NFL Draft heating up, Jon Gruden’s Raiders, power rankings and more

NFL


Every NFL Draft has its turning points and this year will be no different. With so many variables atop the order, look for April to have plenty of intrigue.

Come April 26, the NFL world will feast its eyes on JerryWorld. Comissioner Roger Goodell will step to the podium, get booed, smile awkwardly, and then announce that the Cleveland Browns are on the clock.

From there, chaos will reign.

The Browns are not likely to trade out of that top pick, and are almost certain to take a quarterback. While the guess here is Sam Darnold, it’s nothing more than that, because Josh Allen and Josh Rosen are absolutely in play. Once Cleveland takes its next face-of-the-franchise, the New York Giants will be up, and that’s when the crucible really heats up.

In each draft, there are moments that shape the rest of the proceedings. They break the mold, and force everybody to throw their mock drafts in the fire, roasting atop the charred remnants of last year’s versions.

At No. 2, the Giants could take Saquon Barkley, adding another weapon for Eli Manning. Speaking of Manning, they could drafts eventual replacement, or give him help up front by nabbing Quentin Nelson of Notre Dame. Then again, general manager Dave Gettleman may opt to select Bradley Chubb, bolstering a horrid defense. Of course, Gettleman could also deal the pick to a quarterback-starved franchise like the Buffalo Bills or Denver Broncos.

While we haven idea who will be the second player off the board, that will be the first flash point of many coming out of Arlington in three-plus weeks. The second may well be which direction the Broncos go should they remain at the fifth spot.

Denver signed Case Keenum to a two-year deal in March, but it’s hard to believe either he or Paxton Lynch are the long-term answer. Does general manager John Elway take Allen or Baker Mayfield if they remain on the board? If not, the free fall could be on for one fo the quarterbacks who many believe won’t make it out of the top five. In this vein, never forget that Brady Quinn and Aaron Rodgers were supposed to only warm their seat in the green room, not make an imprint in it.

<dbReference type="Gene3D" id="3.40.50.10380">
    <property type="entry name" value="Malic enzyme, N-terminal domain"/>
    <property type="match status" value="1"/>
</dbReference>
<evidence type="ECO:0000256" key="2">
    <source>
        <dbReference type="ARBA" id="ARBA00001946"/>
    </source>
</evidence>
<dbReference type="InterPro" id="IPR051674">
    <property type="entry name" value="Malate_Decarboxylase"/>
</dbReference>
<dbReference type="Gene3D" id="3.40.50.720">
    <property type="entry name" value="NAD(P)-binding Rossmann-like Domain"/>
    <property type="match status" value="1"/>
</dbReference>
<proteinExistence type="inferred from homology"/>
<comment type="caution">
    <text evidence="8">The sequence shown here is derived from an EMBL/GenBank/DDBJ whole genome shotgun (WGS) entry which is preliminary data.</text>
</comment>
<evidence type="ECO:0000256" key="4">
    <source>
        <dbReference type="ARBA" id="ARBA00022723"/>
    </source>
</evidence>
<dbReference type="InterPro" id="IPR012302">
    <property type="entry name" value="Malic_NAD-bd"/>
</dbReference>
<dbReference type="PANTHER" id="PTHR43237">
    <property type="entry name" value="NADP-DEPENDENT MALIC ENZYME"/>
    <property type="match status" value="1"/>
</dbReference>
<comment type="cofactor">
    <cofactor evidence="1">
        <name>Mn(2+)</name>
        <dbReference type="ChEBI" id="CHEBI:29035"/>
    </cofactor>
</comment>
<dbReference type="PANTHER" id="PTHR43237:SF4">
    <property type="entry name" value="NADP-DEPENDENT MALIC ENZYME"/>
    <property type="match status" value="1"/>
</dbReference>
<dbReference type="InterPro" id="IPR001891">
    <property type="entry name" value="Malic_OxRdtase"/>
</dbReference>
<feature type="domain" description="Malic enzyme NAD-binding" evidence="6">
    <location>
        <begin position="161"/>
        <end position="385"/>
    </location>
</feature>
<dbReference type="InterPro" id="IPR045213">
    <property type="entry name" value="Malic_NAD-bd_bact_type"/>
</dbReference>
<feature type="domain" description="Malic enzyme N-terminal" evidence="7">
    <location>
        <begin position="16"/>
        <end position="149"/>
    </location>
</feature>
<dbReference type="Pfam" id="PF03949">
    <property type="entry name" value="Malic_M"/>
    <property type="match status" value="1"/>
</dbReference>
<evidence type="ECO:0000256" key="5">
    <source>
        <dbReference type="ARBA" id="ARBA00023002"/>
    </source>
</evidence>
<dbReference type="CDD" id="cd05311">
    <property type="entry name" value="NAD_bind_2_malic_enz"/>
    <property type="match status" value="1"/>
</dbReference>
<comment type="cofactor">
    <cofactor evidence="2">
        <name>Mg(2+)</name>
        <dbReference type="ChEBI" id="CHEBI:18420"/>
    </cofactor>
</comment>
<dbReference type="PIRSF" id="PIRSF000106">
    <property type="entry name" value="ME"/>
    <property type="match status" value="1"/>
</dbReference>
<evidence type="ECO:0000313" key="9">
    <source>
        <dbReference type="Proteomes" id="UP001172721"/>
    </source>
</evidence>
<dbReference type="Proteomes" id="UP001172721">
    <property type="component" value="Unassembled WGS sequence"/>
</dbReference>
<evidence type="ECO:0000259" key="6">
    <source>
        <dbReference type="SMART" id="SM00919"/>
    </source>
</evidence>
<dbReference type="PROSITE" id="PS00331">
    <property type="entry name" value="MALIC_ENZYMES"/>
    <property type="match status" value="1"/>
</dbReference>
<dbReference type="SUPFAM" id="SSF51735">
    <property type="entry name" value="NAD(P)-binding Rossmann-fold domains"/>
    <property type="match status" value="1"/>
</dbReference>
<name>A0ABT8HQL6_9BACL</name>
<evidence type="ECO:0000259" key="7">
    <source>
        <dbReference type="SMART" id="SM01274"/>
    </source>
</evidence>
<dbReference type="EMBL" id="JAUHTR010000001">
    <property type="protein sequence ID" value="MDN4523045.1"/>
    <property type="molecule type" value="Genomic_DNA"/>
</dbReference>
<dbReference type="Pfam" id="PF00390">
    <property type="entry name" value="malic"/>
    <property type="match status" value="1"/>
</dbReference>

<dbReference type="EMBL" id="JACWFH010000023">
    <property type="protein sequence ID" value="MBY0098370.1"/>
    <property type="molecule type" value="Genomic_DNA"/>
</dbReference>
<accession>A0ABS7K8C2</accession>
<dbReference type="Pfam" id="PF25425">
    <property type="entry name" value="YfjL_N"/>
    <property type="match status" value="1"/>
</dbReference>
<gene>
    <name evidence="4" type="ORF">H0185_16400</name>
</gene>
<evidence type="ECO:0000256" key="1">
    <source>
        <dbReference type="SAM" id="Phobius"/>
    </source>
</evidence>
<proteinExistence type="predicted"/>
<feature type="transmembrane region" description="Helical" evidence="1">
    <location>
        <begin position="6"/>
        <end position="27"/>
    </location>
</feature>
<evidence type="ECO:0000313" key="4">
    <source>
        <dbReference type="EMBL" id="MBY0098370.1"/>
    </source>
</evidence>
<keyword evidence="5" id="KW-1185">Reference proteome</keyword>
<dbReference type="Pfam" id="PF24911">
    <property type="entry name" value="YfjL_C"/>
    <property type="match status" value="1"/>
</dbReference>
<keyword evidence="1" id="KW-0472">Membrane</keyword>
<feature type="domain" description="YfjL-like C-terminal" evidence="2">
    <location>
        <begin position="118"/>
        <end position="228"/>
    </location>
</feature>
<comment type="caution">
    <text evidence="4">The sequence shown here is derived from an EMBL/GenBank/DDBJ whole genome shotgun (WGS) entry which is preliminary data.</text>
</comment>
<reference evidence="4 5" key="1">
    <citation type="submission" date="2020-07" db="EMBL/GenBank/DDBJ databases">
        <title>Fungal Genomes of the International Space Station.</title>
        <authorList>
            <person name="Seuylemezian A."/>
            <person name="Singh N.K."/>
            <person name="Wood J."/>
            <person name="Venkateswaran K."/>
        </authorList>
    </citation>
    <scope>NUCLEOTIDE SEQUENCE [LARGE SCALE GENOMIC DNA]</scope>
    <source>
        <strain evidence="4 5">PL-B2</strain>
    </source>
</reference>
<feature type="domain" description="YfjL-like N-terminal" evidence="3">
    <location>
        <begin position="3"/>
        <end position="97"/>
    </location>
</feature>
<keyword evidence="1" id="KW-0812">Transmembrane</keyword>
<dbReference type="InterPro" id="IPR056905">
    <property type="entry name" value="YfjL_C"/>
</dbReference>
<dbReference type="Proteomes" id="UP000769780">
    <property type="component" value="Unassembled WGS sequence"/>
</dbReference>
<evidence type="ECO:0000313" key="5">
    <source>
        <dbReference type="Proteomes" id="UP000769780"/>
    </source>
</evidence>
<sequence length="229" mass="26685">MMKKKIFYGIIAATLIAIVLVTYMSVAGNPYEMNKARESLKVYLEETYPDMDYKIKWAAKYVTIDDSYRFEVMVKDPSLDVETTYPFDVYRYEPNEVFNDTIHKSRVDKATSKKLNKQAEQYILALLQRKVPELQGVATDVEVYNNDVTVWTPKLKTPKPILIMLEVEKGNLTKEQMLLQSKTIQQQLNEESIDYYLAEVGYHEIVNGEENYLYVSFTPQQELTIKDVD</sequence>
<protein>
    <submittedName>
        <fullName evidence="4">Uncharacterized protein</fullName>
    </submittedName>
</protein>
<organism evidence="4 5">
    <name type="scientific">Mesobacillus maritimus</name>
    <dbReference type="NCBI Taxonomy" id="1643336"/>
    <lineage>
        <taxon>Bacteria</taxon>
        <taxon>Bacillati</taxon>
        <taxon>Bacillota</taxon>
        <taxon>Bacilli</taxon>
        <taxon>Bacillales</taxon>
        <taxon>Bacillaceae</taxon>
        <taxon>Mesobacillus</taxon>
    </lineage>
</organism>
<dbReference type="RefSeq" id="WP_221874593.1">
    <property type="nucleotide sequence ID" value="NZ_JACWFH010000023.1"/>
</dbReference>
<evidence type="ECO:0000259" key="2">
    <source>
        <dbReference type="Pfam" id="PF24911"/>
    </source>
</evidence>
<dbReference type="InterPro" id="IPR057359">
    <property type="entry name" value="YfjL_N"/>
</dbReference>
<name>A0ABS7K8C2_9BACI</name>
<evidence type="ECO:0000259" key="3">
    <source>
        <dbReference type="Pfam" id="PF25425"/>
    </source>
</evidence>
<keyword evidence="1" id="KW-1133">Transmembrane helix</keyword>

Should that happen, and a quarterback slides, where does the slide stop? The Bills pick at No. 11, and it’s tough to imagine a bonafide signal-caller eludes them at that juncture. Then again, would a team such as the Miami Dolphins or Arizona Cardinals trade up a few spots to land their man? If Mayfield is the one falling, Miami is rumored to be very giddy about his potential. For a team that struggles to sell seats, one could do worse than trotting Mayfield out the following day in front of an energized fanbase.

While there are a bevy of loaded position groups (safety, running back among them), quarterbacks have and will continue to drive the narrative around draft classes. We know which teams need them, but there will be stunning trades, shocking selections and tough decisions that stun us all. Once Cleveland takes its man first-overall, the draft will get turned on its ear.

And those mock drafts we all love so much? They’ll join the ashes of the brethren from year’s past on the bottom of the fireplace.

Power rankings

Top 10 non-active coaches not in Hall of Fame

1. Don Coryell, San Diego Chargers
2. Tom Coughlin, New York Giants
3. Bill Cowher, Pittsburgh Steelers
4. Tom Flores, Oakland Raiders
5. George Allen, Washington Redskins
6. Marty Schottenheimer, Kansas City Chiefs
7. Jimmy Johnson, Dallas Cowboys
8. Dick Vermeil, Philadelphia Eagles
9. Mike Shanahan, Denver Broncos
10. Chuck Knox, Los Angeles Rams

Quotable

“I’m going to put my fan hat on, and obviously at some point we have to,” Kraft said, via ESPN’s Mike Reiss. “… I put my faith and confidence in Bill [Belichick]. He knows his responsibilities. Anything can happen, even if Tom comes in [and is in] tip-top shape.”

– New England Patriots owner Robert Kraft on the need to draft a quarterback

It wouldn’t be stunning to see New England use a Day 2 pick on a quarterback. Brady is turning 41 years old in August, and the current backup is veteran Brian Hoyer. The Patriots could target Lamar Jackson, Luke Falk or Mason Rudolph and be happy with a developmental prospect.

We could have a rare year where all four teams in a given division use a high draft picks on a quarterback. The New York Jets and Buffalo Bills are almost certain to nab one in the first round, while the Miami Dolphins have been linked heavily to having interest Baker Mayfield.

Podcast

Matt Verderame and Josh Hill bring you a new episode of Stacking The Box every Monday, on both iTunes and Facebook Live via the FanSided page. Make sure to check it out, subscribe and hit us up with a comment!

Random stat

For only the second time since realignment in 2002, the NFC had division that sent three teams to the postseason. In 2017, the South saw the Carolina Panthers, Atlanta Falcons and New Orleans Saints all play into January.

Info learned this week

1. Jon Gruden is doing it his way